Moon of Honey—Cinque Terre

You’ve heard of the French Riviera. But have you heard of the Italian Riviera?


I recommend it. I had seen pictures of the Cinque Terre (“the Five Lands”), but pictures alone are just that. They can create a false image, a mirage. But in this case, pictures were just the beginning. Cinque Terre is much more beautiful than I had imagined.

The five villages of the Cinque Terre are scattered along a coastline approximately eleven miles long. Each village is separated from the others by high cliffs that once impeded travel by anything but boat. Last year, a freak rainstorm hit the Cinque Terre, flooding the towns with upwards of twenty-two inches of rain. Two of the five towns, Monterosso and Vernazza, were virtually buried, and the townspeople were stranded, without water or electricity. Today, you can barely tell anything happened—in fact, I did not learn of the flooding until after the fact.


We started in Manarola and walked to Corniglia in the suffocating heat. But at least there was an ocean breeze as we climbed the 382 steps to arrive in Corniglia.


Along the way, we had some great views

In Corniglia, we meandered through the streets, stopping to glance over the local products, prodotti tipici.



After pausing just long enough to realize we were hungry, we set off for the restaurant, where we had been promised a delicious local lunch—octopus was on the menu, much to Mario’s chagrin! The restaurant was perched on a cliff with a perfect view of the blue Mediterranean. Indeed, there was much seafood. I tried it all, even though I tend to stick to shrimp for my seafood choices. I actually enjoyed one of the octopus dishes, but was unpleasantly surprised by a dead bee on my plate, which effectively took away any appetite I had. I settled for the second course, a simple but elegant combination of fresh pasta and pesto. I can’t say no to pesto!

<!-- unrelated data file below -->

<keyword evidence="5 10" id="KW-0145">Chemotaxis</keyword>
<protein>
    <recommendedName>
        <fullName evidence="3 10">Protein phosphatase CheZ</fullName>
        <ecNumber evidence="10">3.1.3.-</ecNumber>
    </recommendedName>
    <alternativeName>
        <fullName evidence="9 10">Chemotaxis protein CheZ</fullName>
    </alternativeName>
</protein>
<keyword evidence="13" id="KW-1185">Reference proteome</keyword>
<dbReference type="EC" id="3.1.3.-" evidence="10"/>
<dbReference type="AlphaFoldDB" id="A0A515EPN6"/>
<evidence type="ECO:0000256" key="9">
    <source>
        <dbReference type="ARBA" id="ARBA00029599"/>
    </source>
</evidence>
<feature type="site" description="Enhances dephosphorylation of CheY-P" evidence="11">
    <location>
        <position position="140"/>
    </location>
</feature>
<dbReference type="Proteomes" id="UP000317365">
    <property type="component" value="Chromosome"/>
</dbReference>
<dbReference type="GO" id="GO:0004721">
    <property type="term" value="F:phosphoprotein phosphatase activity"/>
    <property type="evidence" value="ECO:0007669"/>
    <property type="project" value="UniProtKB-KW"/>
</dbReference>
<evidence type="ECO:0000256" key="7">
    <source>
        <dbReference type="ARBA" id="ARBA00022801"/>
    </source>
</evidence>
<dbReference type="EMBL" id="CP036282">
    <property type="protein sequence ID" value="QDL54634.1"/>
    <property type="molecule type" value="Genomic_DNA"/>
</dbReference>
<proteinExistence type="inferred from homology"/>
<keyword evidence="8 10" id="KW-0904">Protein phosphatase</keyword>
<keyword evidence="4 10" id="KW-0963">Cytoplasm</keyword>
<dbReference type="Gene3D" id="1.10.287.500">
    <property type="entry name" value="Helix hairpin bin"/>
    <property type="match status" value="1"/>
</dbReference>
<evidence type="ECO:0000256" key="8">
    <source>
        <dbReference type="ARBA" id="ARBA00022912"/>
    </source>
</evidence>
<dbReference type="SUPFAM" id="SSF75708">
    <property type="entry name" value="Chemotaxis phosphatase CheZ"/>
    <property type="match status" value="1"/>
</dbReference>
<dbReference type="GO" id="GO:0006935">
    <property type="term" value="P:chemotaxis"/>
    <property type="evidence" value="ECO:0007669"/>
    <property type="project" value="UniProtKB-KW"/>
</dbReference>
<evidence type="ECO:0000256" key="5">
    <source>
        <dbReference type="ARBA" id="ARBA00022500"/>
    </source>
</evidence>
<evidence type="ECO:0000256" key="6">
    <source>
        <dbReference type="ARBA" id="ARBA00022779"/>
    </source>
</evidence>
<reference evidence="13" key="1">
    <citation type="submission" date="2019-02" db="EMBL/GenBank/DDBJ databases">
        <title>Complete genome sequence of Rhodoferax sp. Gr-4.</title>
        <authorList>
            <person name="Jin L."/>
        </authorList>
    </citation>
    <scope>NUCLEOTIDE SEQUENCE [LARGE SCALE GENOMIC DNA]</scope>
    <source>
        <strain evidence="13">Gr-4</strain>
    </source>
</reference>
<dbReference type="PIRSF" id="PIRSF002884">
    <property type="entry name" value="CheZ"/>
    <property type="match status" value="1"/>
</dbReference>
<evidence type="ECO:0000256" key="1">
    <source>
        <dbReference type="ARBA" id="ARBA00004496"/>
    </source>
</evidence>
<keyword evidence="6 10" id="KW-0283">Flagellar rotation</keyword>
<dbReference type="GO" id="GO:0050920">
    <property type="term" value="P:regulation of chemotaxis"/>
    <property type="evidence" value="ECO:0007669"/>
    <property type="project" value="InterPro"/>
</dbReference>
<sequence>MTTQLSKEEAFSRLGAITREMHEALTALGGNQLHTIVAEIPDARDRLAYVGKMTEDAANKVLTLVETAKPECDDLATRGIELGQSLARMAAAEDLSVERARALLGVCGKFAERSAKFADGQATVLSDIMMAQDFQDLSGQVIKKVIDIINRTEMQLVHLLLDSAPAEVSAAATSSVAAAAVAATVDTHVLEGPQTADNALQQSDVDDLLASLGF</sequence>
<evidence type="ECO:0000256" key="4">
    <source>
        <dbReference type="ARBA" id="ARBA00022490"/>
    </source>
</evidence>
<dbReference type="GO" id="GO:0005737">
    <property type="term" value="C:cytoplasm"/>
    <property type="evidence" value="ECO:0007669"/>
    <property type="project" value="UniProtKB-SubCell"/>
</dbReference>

After our carbo-loading session, it was time for the big hike to Vernazza. The hike took us along a steep path, and we climbed up high through terraced olive groves toward Vernazza, stopping periodically to take pictures and exclaim, “¡Dios mío! ¡Qué calor!” like all good Spaniards do.




In Vernazza, we sat along the pier (which you can see to the right of the village) and watched the waves crash against the rocks. We weren’t exactly cool, but close enough.


After a brief rest, we hopped on a train to Monterosso, where Mario took a dip in the sea, and I sampled the local white wine in a café nearby. Different strokes for different folks.


My view

After our relaxation sessions, we boarded a boat to Riomaggiore, where the famous Via dell’Amore (Lover’s Lane) begins. According to Smithsonian Magazine, until the twentieth century, the villagers in the Cinque Terre were quite isolated and very rarely married outside their own village. When a trail was made between Riomaggiore and Manarola, villagers saw an opportunity, even though there were frequent landslides that closed down the trail. “

After World War II, the trail was reopened, and became established as a lovers’ meeting point for boys and girls from the two towns.

As you travel along the pathway, you’ll see many padlocks, which lovers would close together, thus symbolizing their eternal nature of their love. Or so they say. I just think it’s a lovely spot to dar un paseo, if you will.


And it doesn’t hurt to have your favorite person with you either.

Honeymoon series: Venice, Florence

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Moon of Honey—Florence